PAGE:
Edwards Air Force Base, CA, United States
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Pozuelo M.,University of California at Los Angeles | Melnyk C.,California Nanotechnologies Inc. | Kao W.H.,University of California at Los Angeles | Yang J.-M.,University of California at Los Angeles
Journal of Materials Research | Year: 2011

The microstructure characteristics of nanocrystalline magnesium-based alloy processed by cryomilling and spark plasma sintering were investigated. The as-received and cryomilled powders and the consolidated bulk material were characterized by scanning and transmission electron microscopies, x-ray diffraction, and electron dispersive spectroscopy techniques. The cryomilled powders resulted in an average grain size of 25 nm. After spark plasma sintering, a bimodal grain size distribution with coarse grains around 500 nm and fine grains of 52 nm, which is one of the smallest grain sizes reported in bulk nanostructured Mg alloys, was found. Our results suggest this novel process as a viable method to provide new opportunities for the development of nanostructured Mg-based alloys. © 2011 Materials Research Society.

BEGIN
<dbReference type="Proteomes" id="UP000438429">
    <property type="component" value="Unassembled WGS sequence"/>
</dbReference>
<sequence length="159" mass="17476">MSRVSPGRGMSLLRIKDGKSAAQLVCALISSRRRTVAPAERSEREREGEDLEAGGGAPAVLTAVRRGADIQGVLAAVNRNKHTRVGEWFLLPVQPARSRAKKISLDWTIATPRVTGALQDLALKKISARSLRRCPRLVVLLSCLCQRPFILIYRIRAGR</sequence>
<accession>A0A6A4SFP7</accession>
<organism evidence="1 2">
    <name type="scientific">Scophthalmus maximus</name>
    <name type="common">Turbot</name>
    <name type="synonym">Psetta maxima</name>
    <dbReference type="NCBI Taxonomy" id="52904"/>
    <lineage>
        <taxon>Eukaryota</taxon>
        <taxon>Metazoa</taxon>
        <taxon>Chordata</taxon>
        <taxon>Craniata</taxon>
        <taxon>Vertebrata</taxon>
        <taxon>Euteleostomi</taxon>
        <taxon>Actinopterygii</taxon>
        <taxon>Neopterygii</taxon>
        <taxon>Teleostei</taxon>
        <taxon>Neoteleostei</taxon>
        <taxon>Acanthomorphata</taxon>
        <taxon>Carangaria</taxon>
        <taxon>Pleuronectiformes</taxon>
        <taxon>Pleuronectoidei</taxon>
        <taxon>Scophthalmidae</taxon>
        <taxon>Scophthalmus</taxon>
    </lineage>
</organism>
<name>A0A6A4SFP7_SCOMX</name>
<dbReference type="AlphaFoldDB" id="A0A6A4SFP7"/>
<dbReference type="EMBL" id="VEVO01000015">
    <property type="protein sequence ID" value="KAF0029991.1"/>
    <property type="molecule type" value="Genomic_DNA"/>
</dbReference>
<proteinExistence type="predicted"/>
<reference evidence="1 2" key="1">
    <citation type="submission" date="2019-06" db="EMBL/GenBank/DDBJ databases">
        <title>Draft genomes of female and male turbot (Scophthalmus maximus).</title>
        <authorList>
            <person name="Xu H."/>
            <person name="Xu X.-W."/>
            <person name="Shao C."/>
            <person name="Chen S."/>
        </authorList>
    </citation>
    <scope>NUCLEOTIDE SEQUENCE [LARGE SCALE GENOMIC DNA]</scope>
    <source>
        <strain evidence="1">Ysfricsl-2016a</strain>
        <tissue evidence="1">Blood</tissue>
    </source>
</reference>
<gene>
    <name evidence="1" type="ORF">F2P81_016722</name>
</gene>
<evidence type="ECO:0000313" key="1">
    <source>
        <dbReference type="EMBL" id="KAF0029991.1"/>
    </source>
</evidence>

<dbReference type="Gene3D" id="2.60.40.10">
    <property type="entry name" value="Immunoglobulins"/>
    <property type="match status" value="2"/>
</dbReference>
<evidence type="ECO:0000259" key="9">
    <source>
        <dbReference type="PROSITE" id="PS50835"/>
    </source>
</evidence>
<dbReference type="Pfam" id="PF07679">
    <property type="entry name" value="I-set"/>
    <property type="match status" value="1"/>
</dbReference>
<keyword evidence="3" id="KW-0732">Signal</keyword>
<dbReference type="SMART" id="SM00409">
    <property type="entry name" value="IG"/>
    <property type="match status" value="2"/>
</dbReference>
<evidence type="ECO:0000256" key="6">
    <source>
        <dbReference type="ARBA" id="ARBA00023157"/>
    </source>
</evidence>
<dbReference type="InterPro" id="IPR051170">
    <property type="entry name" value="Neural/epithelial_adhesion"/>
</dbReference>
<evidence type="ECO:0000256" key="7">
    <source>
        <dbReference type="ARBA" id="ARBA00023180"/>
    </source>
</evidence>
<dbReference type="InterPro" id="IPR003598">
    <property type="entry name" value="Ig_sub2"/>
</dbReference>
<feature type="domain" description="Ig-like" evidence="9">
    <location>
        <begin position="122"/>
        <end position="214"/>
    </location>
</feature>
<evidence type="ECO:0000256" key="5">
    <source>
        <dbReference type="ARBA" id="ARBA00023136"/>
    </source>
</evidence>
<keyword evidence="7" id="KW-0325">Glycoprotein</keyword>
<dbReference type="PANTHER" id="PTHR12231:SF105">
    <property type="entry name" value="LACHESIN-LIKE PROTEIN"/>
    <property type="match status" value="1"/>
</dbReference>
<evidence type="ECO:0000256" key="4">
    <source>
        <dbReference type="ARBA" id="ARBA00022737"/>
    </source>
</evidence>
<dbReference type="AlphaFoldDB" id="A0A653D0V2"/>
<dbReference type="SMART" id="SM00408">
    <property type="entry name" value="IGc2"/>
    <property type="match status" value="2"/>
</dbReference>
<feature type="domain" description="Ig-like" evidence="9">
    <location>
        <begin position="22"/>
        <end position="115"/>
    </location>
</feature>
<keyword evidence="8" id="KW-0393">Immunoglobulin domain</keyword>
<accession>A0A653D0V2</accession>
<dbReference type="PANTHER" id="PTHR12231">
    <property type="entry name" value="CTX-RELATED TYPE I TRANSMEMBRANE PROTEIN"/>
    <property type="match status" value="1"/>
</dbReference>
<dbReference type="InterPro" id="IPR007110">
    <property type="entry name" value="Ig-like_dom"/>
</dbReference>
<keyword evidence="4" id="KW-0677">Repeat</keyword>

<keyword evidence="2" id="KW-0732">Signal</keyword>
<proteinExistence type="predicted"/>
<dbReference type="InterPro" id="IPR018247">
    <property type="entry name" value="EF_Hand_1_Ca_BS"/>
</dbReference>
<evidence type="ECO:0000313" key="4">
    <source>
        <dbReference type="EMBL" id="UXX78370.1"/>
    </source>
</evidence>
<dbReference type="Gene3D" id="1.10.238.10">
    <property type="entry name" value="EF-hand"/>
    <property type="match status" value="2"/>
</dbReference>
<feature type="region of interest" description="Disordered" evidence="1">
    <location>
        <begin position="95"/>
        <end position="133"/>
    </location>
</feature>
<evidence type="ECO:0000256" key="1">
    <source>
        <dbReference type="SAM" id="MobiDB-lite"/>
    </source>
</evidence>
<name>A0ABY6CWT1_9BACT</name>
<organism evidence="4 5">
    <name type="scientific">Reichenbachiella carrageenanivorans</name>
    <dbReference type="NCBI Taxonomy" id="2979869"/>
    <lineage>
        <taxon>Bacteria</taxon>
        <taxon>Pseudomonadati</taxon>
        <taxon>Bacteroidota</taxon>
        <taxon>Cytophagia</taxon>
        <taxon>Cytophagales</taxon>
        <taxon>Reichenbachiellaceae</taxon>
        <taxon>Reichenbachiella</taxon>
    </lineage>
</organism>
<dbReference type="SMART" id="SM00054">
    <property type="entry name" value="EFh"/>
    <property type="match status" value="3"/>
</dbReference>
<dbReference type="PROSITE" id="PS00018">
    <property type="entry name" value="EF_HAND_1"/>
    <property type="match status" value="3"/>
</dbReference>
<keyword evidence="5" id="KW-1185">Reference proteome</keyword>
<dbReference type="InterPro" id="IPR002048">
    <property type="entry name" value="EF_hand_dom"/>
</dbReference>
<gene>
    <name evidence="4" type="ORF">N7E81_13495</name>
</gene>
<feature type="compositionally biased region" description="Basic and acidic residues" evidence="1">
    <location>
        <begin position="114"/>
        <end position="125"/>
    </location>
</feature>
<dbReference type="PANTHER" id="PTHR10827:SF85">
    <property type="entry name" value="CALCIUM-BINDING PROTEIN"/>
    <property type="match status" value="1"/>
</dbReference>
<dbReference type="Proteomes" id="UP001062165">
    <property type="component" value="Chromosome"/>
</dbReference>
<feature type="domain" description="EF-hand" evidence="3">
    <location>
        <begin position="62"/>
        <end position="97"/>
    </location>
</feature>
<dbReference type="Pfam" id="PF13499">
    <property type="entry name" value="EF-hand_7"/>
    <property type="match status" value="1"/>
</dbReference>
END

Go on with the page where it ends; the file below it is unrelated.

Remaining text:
Melnyk C.,California Nanotechnologies Inc. | Grant D.,California Nanotechnologies Inc. | Keener S.G.,Boeing Company | Gansert R.V.,Advanced Materials Technology, Inc. | Schroeder S.,University of Calgary
JOM | Year: 2011

Ultrafine grained materials consolidated using spark plasma sintering and hot isostatic pressing show great potential for applications in aerospace, energy, and a vast range of other industries. The Hall-Petch relationship cites the strengthening of materials by reducing the average crystallite (grain) size. A study is proposed to investigate the increase in mechanical properties provided by fine-grained, near-nano- and nano-crystalline powders produced from cryomilling and consolidation using spark plasma sintering (SPS) and hot isostatic pressing (HIPing). Initial testing indicates an increase in hardness and shear in commercially pure aluminum by 2-3 times from use of fine-grained, near-nano-, nano-crystalline materials. Cryomilled powders and consolidated forms of these powders will be examined using field emission scanning electron microscopy. Macrohardness, microhardness, tensile testing and shear testing will be performed to examine the mechanical properties. © 2011 TMS.